Definitely there should be no duplication like you proposed.

Keeley Hoek (Sep 09 2019 at 11:28):

Most of the time, for me anyway, writing everything like this just works out of the box.

Keeley Hoek (Sep 09 2019 at 11:28):

is where you have to go to fix further problems you then have

Matija Pretnar (Sep 09 2019 at 11:56):

@Keeley Hoek Many thanks! You had me scared there for a moment :grinning: Do you by any chance have an example lying around so I can adapt it to my case?

Keeley Hoek (Sep 09 2019 at 12:00):

Sorry, not really. Here is sort-of an example:
Ideally le and lt would be defined mutually, but you can see in that case that they are defined together. A using_well_founded at the end there is in fact required to make things actually work, but this seems about the easiest way forward, for example.

Matija Pretnar (Sep 09 2019 at 12:07):

I'll give it a try, thanks again!

Žiga Lukšič (Sep 09 2019 at 18:05):

I have played around with it a bit and I would guess that the problem is in the fact that the type A + B + C is actually A + (B + C) (and the same problem probably persists with products?). As such, if you have b : B and cons b : A if you put them in the sum they become sum.inr (sum.inl b) and sum.inl (cons b), both having .sizeof (which is the default ordering it tries to use as far as I can tell) of 2 despite b being a subterm of cons b.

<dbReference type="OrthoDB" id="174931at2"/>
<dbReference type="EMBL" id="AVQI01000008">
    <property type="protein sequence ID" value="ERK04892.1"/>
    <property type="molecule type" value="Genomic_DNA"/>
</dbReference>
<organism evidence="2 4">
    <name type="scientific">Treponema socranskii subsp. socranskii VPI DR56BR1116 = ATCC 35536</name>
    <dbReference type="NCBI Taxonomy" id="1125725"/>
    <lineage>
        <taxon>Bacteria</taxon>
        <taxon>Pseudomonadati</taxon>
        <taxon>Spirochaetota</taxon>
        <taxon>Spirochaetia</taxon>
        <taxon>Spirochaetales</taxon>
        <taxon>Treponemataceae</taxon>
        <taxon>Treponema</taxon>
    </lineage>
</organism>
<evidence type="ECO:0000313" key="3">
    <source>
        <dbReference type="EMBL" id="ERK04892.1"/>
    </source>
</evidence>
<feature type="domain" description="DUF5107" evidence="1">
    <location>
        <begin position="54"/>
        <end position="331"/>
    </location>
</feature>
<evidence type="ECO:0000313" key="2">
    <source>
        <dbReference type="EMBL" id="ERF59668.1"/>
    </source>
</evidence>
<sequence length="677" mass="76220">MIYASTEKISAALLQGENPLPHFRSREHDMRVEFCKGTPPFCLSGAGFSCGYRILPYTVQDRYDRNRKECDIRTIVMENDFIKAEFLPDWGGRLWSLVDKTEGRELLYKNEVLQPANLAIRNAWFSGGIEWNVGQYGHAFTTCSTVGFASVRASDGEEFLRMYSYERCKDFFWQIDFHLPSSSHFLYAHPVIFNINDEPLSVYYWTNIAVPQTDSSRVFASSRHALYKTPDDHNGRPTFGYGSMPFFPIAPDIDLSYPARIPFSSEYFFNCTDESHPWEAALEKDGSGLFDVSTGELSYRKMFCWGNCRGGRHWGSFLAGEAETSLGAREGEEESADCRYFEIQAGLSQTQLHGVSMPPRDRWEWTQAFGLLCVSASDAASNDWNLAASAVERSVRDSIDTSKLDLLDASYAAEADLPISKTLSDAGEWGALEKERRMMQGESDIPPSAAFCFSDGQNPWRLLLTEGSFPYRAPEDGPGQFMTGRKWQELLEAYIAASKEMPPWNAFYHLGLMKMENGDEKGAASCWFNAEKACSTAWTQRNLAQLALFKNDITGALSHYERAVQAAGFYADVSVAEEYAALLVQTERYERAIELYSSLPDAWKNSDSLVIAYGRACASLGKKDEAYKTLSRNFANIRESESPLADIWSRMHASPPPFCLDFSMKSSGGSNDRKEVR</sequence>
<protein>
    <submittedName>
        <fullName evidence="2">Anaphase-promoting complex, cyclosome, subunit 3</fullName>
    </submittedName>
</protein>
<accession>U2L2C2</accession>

mutual inductive A, B, C
with A : Type u
| base : A
| cons : C → A
with B : Type u
| cons : A → B
with C : Type u
| cons : B → C

mutual def adepth, bdepth, cdepth
with adepth : A → ℕ
| A.base := 1
| (A.cons c) := 1 + cdepth c
with bdepth : B → ℕ
| (B.cons a) := 1 + adepth a
with cdepth : C → ℕ
| (C.cons b) := 1 + bdepth b

The above code complains that it cant prove 2 < 2 in the case | (A.cons c) := 1 + cdepth c .
This can then be kinda fixed by introducing a new type t(riple)sum.

inductive tsum
| first : A → tsum
| second : B → tsum
| third : C → tsum

def depth : tsum → ℕ
| (tsum.first A.base) := 1
| (tsum.first (A.cons c)) := 1 + depth (tsum.third c)
| (tsum.second (B.cons a)) := 1 + depth (tsum.first a)
| (tsum.third (C.cons b)) := 1 + depth (tsum.second b)

and the code seems to work for now.

But could one perhaps construct a better sizeof function for a specific sumtype?
So something like

def correct_size :  A+B+C → ℕ
| (sum.inl a) := A.sizeof a
| (sum.inr (sum.inl b)) := B.sizeof b
| (sum.inr (sum.inr c)) := C.sizeof c

and then use this as the measure? I have failed to find a way to insert this into the using_well_founded even with the help of

If I made any kind of wrong assumptions or conclusions please let me know.

Mario Carneiro (Sep 10 2019 at 06:56):

correct_size is not correct, because you are depending on the sizeof instance of A which is broken (you have to use correct_size to define it, meaning that this function is mutually recursive with a typeclass instance)

Mario Carneiro (Sep 10 2019 at 06:58):

The best way to solve this issue is to rewrite the mutual inductive as a regular inductive and use plain induction

Last updated: Dec 20 2023 at 11:08 UTC